Laurie Norton Moffatt: And so tell us what's next for Mort Künstler.
Mort Künstler: Well, what's next is really strange, because we received a call from a
worldwide agency, an advertising agency in London. They have offices around the world,
it's an American company. I have signed a non-disclosure agreement, so I can't say exactly
who it is, but they are, they called asking if they could use my early Men's Adventure
illustrations. And a select group, and we have hundreds if not a thousand as part of
an advertising campaign for vodka. And it's with a comic kind of twist --
Laurie Norton Moffatt: So maybe this is inspired by Mad Men, a bit retro. Of going back to
your --
Mort Künstler: And they wanted this macho kind of a look, and it was kind of like a,
saving --
Laurie Norton Moffatt: The damsel in distress with the bear.
Mort Künstler: And the catch line on the billboard is going to read, "Save more women,
drink such-and-such vodka." Or a scuba diver with a spear you know, "wrestle more sharks
before breakfast, drink such-and-such vodka." The whole thing is now --
Laurie Norton Moffatt: So we're looking at a contemporary warrior here.
Mort Künstler: So now, believe it or not, they asked me for certain details that they
couldn't find and asked if I would do a painting for them. With this particular expression
where the guy is looking right at you and he's suffered through hardship, and he's done
all this to, I guess, persevere. And one of the lines on the billboard is "Augh" [spelled
phonetically], just, and the picture of the bottle. And that's going to spin out in a
year or so in the United States; it'll be all over the world. And I found I became a
very good business man, because when they talked about it, I was quiet on the phone
and the price went up to where they made me an offer I couldn't refuse, and I have had
such fun doing them. I've done seven now, and they take about a day or so.
Laurie Norton Moffatt: Well, fun to visit your earlier career.
Mort Künstler: And yeah, I can't believe it that I'm painting pictures imitating my
style of the fifties and sixties.
Laurie Norton Moffatt: Well Mort, thank you so much for this conversation, and thank you
for the legacy that you have created for our country and for all of us. And to be able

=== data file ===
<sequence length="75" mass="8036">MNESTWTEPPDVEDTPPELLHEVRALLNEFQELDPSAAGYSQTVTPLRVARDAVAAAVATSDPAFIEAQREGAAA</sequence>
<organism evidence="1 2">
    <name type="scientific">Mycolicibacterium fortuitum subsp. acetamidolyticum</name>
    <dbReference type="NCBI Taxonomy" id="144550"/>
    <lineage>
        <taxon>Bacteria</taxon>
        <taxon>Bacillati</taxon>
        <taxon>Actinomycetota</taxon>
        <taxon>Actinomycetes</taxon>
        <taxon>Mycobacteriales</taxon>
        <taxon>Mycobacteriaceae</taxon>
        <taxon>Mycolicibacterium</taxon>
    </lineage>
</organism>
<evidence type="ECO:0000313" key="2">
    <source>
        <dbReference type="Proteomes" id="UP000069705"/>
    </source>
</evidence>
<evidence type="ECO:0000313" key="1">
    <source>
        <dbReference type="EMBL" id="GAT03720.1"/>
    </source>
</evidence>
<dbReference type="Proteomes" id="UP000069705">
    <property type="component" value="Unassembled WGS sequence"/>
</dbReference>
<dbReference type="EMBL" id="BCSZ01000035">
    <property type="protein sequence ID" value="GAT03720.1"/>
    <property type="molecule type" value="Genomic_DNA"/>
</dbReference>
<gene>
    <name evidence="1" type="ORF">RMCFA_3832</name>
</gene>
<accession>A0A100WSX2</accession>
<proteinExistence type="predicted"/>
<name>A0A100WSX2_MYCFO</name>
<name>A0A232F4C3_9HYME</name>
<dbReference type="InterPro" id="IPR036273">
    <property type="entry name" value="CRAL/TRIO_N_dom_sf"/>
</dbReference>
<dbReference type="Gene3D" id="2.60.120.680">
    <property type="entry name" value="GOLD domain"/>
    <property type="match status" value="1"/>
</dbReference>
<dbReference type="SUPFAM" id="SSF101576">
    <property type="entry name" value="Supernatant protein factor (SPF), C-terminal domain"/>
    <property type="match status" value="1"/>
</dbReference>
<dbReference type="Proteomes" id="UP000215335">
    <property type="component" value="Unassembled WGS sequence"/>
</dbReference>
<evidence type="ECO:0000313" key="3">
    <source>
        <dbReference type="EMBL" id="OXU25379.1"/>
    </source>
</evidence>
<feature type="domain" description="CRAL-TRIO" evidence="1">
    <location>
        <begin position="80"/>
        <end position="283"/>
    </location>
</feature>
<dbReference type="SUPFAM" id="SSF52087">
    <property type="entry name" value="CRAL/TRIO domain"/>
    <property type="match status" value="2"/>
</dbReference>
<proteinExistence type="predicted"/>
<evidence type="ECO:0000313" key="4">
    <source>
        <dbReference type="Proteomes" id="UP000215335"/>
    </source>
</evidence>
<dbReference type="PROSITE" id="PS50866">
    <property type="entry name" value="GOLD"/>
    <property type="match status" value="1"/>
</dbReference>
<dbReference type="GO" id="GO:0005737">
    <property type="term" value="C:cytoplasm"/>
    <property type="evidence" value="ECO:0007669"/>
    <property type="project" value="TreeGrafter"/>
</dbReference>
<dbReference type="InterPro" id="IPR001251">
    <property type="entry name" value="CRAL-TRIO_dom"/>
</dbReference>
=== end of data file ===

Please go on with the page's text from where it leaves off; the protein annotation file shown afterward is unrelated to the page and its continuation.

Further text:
to learn history from and to really feel your passion that comes through your work.
Mort Künstler: I guess I have a little too much of it. I'm answering the questions before
you ask them I guess. I didn't seem to be able to control myself; I'm not very good
at this.
Laurie Norton Moffatt: Thank you Mort, you were great. You were great.
Mort Künstler: Thank you.
Mort Künstler: We would like to present a gift to the archives at this time.
Laurie Norton Moffatt: How special, yes.
Mort Künstler: And it is to commemorate the Battle of Antietam, which is this coming Monday,
the 15th anniversary of the single most catastrophic day in the history of the United States, where
we had 15,000 Americans who were casualties in one single day. Dwarfing that happened
on D-Day or any other time. This is a moment of before the Irish Brigade, the Fighting
69th of New York, went into battle and charged the sunken road with terrible casualties.
And it's called Absolution After Victory, and the man with hands raised is not very
evident, but it's Father Corby, who later became president of Notre Dame. And he was
giving absolution to the men on the run. And just asking for any sign where he could give
it, and it just, as they were almost running by, and this is the way I imagined it taking
place. And Father Corby is called to this day, there's a statue of him in Notre Dame,
he's called Fair Catch Corby. So those of you know football know what that means. Fair
catch is the signal for, you can't tackle me while you're helpless waiting for the ball
to come out. And there is actually a statue and that is what, how the Notre Dame students
refer to the statue.
Laurie Norton Moffatt: The Fighting Irish.
Mort Künstler: Father Corby as Fair Catch Corby.
Laurie Norton Moffatt: well, what a magnificent gift to the archives.
Mort Künstler: And General Mar [spelled phonetically] is the one who was in charge, wounded in that
charge of course. Terrible casualties, so I would like to certainly present this to
the archives.
Male Speaker: Thank you.
Mort Künstler: I thought you -- oh I thought you were going to say that, I'm sorry.
Male Speaker: No, no.
Mort Künstler: Was I supposed to do that?
Laurie Norton Moffatt: Perfect.
Male Speaker: You did it exactly the way I'd say it.
Mort Künstler: I didn't see you there, I'm sorry.
Laurie Norton Moffatt: it's perfect.
Mort Künstler: Well, thank you.